Detection of significant coronary artery disease by noninvasive anatomical and functional imaging.

Neglia, Danilo; Rovai, Daniele; Caselli, Chiara; Pietila, Mikko; Teresinska, Anna; Aguadé-Bruix, Santiago; Pizzi, Maria Nazarena; Todiere, Giancarlo; Gimelli, Alessia; Schroeder, Stephen; Drosch, Tanja; Poddighe, Rosa; Casolo, Giancarlo; Anagnostopoulos, Constantinos; Pugliese, Francesca; Rouzet, Francois; Le Guludec, Dominique; Cappelli, Francesco; Valente, Serafina; Gensini, Gian Franco; ... (2015). Detection of significant coronary artery disease by noninvasive anatomical and functional imaging. Circulation. Cardiovascular Imaging, 8(3) Lippincott Williams & Wilkins 10.1161/CIRCIMAGING.114.002179

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BACKGROUND The choice of imaging techniques in patients with suspected coronary artery disease (CAD) varies between countries, regions, and hospitals. This prospective, multicenter, comparative effectiveness study was designed to assess the relative accuracy of commonly used imaging techniques for identifying patients with significant CAD. METHODS AND RESULTS A total of 475 patients with stable chest pain and intermediate likelihood of CAD underwent coronary computed tomographic angiography and stress myocardial perfusion imaging by single photon emission computed tomography or positron emission tomography, and ventricular wall motion imaging by stress echocardiography or cardiac magnetic resonance. If ≥1 test was abnormal, patients underwent invasive coronary angiography. Significant CAD was defined by invasive coronary angiography as >50% stenosis of the left main stem, >70% stenosis in a major coronary vessel, or 30% to 70% stenosis with fractional flow reserve ≤0.8. Significant CAD was present in 29% of patients. In a patient-based analysis, coronary computed tomographic angiography had the highest diagnostic accuracy, the area under the receiver operating characteristics curve being 0.91 (95% confidence interval, 0.88-0.94), sensitivity being 91%, and specificity being 92%. Myocardial perfusion imaging had good diagnostic accuracy (area under the curve, 0.74; confidence interval, 0.69-0.78), sensitivity 74%, and specificity 73%. Wall motion imaging had similar accuracy (area under the curve, 0.70; confidence interval, 0.65-0.75) but lower sensitivity (49%, P<0.001) and higher specificity (92%, P<0.001). The diagnostic accuracy of myocardial perfusion imaging and wall motion imaging were lower than that of coronary computed tomographic angiography (P<0.001). CONCLUSIONS In a multicenter European population of patients with stable chest pain and low prevalence of CAD, coronary computed tomographic angiography is more accurate than noninvasive functional testing for detecting significant CAD defined invasively. CLINICAL TRIAL REGISTRATION URL http://www.clinicaltrials.gov. Unique identifier: NCT00979199.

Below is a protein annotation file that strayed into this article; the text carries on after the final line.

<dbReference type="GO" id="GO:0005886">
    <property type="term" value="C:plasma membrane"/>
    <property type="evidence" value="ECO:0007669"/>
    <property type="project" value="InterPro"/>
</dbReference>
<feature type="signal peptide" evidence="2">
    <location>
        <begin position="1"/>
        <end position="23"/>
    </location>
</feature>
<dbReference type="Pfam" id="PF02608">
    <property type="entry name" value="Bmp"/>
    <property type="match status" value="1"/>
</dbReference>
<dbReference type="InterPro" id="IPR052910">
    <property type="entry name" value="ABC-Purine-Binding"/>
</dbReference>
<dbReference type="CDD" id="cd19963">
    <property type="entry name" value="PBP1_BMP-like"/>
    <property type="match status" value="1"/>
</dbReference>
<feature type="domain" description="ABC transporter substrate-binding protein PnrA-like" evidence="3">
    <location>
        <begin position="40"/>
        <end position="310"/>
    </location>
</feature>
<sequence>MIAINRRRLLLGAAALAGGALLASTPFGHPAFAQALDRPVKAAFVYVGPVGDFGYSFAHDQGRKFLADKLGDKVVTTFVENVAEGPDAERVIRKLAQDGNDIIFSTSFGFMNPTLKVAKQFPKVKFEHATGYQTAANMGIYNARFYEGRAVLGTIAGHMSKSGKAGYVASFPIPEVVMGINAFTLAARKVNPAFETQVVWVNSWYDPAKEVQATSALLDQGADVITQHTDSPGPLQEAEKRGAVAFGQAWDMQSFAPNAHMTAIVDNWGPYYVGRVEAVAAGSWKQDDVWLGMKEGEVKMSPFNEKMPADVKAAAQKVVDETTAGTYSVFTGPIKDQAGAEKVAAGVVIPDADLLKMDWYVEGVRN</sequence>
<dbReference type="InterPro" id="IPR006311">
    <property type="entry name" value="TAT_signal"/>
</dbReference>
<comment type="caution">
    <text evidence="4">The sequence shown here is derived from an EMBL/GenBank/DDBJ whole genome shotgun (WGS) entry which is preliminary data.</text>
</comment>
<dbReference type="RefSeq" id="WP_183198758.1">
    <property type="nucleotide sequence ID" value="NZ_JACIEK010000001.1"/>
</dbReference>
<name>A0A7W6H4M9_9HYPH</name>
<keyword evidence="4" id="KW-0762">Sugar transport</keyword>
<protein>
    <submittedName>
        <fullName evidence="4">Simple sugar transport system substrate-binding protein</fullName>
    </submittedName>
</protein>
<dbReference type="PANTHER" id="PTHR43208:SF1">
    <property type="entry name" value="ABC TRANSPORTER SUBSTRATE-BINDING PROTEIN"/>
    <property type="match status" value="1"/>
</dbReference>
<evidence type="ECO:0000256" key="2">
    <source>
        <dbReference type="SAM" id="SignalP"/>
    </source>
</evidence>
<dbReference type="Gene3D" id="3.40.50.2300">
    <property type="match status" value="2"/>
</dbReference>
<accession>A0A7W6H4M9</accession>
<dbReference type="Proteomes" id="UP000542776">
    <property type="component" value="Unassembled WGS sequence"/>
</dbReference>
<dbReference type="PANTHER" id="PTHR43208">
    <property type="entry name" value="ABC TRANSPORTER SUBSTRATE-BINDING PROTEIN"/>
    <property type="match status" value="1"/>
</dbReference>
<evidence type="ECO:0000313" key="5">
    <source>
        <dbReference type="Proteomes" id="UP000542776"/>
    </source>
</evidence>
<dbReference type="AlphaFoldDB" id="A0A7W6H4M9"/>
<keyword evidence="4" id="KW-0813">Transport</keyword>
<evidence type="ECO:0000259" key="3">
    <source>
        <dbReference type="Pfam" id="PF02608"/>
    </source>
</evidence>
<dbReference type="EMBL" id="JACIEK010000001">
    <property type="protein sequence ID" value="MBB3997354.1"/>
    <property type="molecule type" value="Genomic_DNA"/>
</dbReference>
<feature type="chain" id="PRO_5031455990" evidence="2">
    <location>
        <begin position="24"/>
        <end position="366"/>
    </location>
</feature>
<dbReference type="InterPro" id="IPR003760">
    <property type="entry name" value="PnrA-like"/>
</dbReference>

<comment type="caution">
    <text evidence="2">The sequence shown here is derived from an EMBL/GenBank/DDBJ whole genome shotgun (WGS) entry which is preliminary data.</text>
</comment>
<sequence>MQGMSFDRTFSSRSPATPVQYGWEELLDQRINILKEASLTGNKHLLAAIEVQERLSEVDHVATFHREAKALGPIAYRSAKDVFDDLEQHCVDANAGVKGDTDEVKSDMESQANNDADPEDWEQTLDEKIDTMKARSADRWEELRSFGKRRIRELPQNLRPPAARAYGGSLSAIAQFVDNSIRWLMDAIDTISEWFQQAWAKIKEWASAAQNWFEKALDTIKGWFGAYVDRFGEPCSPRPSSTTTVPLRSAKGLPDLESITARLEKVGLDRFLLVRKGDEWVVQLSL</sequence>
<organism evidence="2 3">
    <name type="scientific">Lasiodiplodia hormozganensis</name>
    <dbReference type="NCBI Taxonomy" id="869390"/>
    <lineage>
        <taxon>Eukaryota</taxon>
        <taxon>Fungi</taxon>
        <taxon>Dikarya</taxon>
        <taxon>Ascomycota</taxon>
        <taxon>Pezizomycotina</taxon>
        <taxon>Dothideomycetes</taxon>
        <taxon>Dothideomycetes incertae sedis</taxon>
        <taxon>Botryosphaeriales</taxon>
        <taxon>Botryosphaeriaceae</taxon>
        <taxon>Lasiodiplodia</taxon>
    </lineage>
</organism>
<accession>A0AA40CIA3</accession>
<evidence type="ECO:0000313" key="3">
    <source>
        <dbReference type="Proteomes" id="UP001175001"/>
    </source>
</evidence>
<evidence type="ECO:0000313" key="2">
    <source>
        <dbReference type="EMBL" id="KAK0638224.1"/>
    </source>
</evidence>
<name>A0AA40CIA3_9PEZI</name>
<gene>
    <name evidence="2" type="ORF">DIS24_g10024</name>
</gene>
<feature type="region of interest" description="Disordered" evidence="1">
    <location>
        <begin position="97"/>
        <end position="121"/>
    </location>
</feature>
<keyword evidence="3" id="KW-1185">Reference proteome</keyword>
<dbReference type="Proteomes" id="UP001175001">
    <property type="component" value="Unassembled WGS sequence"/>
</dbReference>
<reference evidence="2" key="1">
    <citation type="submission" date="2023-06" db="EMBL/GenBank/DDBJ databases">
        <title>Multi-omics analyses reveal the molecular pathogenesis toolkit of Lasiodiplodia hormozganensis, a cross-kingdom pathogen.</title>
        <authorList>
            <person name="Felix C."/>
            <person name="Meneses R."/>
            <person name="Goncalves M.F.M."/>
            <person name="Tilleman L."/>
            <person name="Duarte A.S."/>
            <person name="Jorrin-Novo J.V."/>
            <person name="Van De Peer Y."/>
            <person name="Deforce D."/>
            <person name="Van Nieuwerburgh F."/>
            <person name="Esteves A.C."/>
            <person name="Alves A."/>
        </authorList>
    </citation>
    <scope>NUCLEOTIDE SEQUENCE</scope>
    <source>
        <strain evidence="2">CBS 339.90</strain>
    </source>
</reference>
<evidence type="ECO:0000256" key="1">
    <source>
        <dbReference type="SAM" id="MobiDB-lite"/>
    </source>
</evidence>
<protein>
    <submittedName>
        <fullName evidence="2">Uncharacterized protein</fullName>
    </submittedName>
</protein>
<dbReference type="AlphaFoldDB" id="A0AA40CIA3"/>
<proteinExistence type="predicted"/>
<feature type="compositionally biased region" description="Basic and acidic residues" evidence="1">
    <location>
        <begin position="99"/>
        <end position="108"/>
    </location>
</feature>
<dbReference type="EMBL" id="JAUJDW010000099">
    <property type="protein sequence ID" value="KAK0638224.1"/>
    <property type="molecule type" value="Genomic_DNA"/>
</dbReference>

Item Type:

Journal Article (Original Article)

Division/Institute:

04 Faculty of Medicine > Department of Head Organs and Neurology (DKNS) > Clinic of Neurosurgery

UniBE Contributor:

Fiechter, Michael

Subjects:

600 Technology > 610 Medicine & health

ISSN:

1942-0080

Publisher:

Lippincott Williams & Wilkins

Language:

English

Submitter:

Nicole Söll

Date Deposited:

12 Apr 2016 11:30

Last Modified:

12 Apr 2016 11:30

Publisher DOI:

10.1161/CIRCIMAGING.114.002179

PubMed ID:

25711274

Uncontrolled Keywords:

coronary artery disease; coronary computed tomography angiography; echocardiography; magnetic resonance imaging; myocardial perfusion imaging; positron emission tomography; single photon computed emission tomography

BORIS DOI:

10.7892/boris.80153

URI:

https://boris.unibe.ch/id/eprint/80153

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